Justin Rose and 18 other Englishmen have a two-fold mission at the British Open: end their country’s 22-year wait for a champion and lift the gloom hanging over England’s woeful sporting summer.
In the past two months, England’s football team has made its earliest exit from a World Cup since 1958, Chris Froome’s defense of his Tour de France title lasted five stages before crashing out and the winless run of England’s cricket team extended to nine tests — its worst sequence in 21 years.
Throw in a whitewash of England’s rugby team in three tests against New Zealand and England’s sport-loving public has had nothing to cheer.
Maybe England’s golfers at Royal Liverpool can end the misery.
"The last couple of summers have been so fantastic for British sport," said Rose, referring to the London Olympics in 2012 and its sporting legacy that hung over until 2013. "But for whatever reason, this year, not so much.
"(The fans) will be behind anybody that gets their name on the leaderboard this week, from an English perspective. And there’s great English players that have an opportunity to win. It would be fantastic — it can make the summer."
Nick Faldo was the last Englishman to win the British Open, at Muirfield in Scotland in 1992. And England has to go back further for its last Open Championship winner on home soil — Tony Jacklin at Royal Lytham in 1969.
Its biggest hope this week is the No. 3-ranked Rose. He has won the past two tournaments he has entered — arguably making him English sport’s biggest achiever this summer — and has the experience of already winning a major to fall back on.
That was the U.S. Open in 2013 amid a summer of seemingly non-stop success for English and British sport, including Andy Murray at Wimbledon, Froome at the Tour, rugby’s British and Irish Lions in Australia and England in cricket’s Ashes.
For the rest of this year’s English contingent, it’s been a story of let-downs and near misses at recent British Opens.
Lee Westwood and Luke Donald were world No. 1s as recently as 2011, but a major title remains elusive and there’s a general feeling that they have missed their best chance.
Westwood’s record at British Opens — and majors overall — makes for painful viewing. He fell to a tie for third at Muirfield last year, having held a three-shot lead after six holes in his final round. It was his fourth top-four finish since 2004 at the British Open and 12th top-10 finish at a major since 2008.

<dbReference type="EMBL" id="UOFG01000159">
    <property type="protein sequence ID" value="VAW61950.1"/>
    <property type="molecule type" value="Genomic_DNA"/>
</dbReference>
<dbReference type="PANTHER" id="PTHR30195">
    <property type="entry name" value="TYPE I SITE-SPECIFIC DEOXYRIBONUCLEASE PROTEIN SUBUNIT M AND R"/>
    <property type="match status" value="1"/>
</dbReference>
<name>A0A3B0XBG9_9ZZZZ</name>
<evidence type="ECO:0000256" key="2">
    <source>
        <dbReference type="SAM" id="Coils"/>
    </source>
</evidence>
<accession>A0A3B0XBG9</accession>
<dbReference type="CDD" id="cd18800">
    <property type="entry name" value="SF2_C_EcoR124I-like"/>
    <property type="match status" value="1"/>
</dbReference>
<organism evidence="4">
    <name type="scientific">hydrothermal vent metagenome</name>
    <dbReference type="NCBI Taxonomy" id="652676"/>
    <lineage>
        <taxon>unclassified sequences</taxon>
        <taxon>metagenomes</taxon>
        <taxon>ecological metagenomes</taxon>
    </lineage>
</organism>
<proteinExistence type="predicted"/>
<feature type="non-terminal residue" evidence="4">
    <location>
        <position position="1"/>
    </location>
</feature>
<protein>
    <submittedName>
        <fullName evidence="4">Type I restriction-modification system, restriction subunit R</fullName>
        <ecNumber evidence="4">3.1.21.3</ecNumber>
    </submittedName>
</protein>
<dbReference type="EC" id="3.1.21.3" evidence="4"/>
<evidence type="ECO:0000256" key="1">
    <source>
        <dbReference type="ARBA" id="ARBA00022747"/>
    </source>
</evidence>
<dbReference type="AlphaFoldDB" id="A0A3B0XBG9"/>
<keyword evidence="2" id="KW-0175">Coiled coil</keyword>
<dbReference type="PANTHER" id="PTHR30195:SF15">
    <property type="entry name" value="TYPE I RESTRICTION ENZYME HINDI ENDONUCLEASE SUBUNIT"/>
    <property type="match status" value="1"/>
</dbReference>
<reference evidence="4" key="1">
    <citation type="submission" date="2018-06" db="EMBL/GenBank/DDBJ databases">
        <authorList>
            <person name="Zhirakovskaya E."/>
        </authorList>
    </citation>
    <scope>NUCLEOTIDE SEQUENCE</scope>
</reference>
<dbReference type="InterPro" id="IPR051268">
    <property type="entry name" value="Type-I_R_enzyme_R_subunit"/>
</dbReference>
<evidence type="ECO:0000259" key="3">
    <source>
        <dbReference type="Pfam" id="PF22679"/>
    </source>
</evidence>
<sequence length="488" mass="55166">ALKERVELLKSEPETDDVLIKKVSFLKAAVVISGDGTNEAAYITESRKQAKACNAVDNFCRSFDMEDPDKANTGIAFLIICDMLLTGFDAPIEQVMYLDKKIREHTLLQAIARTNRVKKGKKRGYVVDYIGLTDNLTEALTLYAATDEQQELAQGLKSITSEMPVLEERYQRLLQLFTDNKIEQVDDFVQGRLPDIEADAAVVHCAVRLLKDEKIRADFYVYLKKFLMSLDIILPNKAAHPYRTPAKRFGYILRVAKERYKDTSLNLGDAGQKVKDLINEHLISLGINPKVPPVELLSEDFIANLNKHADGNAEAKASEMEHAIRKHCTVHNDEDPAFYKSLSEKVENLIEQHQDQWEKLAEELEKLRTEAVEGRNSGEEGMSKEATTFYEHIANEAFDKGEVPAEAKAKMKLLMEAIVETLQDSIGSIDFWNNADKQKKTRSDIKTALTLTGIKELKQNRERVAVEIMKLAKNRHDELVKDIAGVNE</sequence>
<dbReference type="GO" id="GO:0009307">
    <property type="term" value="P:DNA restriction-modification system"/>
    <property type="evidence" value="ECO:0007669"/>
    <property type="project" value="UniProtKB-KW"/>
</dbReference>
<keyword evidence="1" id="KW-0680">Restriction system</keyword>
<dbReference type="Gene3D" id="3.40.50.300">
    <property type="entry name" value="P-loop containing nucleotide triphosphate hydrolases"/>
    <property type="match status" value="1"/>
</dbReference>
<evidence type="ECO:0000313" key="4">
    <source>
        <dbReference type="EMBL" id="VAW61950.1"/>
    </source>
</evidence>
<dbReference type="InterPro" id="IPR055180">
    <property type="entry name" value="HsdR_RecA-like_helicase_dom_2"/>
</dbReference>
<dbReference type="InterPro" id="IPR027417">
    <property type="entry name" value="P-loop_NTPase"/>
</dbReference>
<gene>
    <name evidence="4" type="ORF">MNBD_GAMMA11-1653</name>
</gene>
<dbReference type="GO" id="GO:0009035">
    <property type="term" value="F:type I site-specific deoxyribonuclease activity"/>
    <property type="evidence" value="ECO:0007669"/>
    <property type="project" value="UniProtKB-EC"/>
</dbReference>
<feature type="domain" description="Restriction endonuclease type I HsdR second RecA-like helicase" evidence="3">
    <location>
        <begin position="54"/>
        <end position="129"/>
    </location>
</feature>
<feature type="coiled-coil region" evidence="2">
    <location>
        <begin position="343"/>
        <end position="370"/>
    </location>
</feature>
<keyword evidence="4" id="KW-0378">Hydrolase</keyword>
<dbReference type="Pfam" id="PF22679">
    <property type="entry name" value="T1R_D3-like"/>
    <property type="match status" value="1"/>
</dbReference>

He is currently ranked No. 32 and doesn’t feel his game is good enough to win in Hoylake.
"The spark is not there at the moment," Westwood says heading into the Open.
Donald, who has dropped to No. 20, enlisted the help of coach Chuck Cook in 2013 to make changes to his swing with a view to improve his displays at the majors. Two fifth places are his best performances at the British Open.
The No. 27-ranked Ian Poulter reserves his best form for Ryder Cups and a sore right wrist won’t help his chances this week. He did, however, get on a roll in the final round last year and tied for third with Westwood.
Paul Casey could be a dangerous outsider. He rolled in nine birdies during the final round of the Scottish Open last week to demonstrate that his links game is in good shape and has shown glimpses in the past two seasons of the form that took him to No. 3 in the world in 2009.
"Maybe I can fly under the radar a bit and pop up on the leaderboard on Sunday," said Casey, who tied for third at the British Open at St. Andrews in 2010. "I have been playing some great stuff but the English in general have."
"It is building up," he said of the English challenge. "Justin will take the focus, as he should, being a major champion and recent winner. He has to be one of the favorites. But Poulter is always good for a punt at the Open. Lee as well. Luke is great at links golf."
Hoylake enjoys big crowds — there were 230,000 over the four days when it hosted the event in 2006 — so English players won’t be short of backing this week.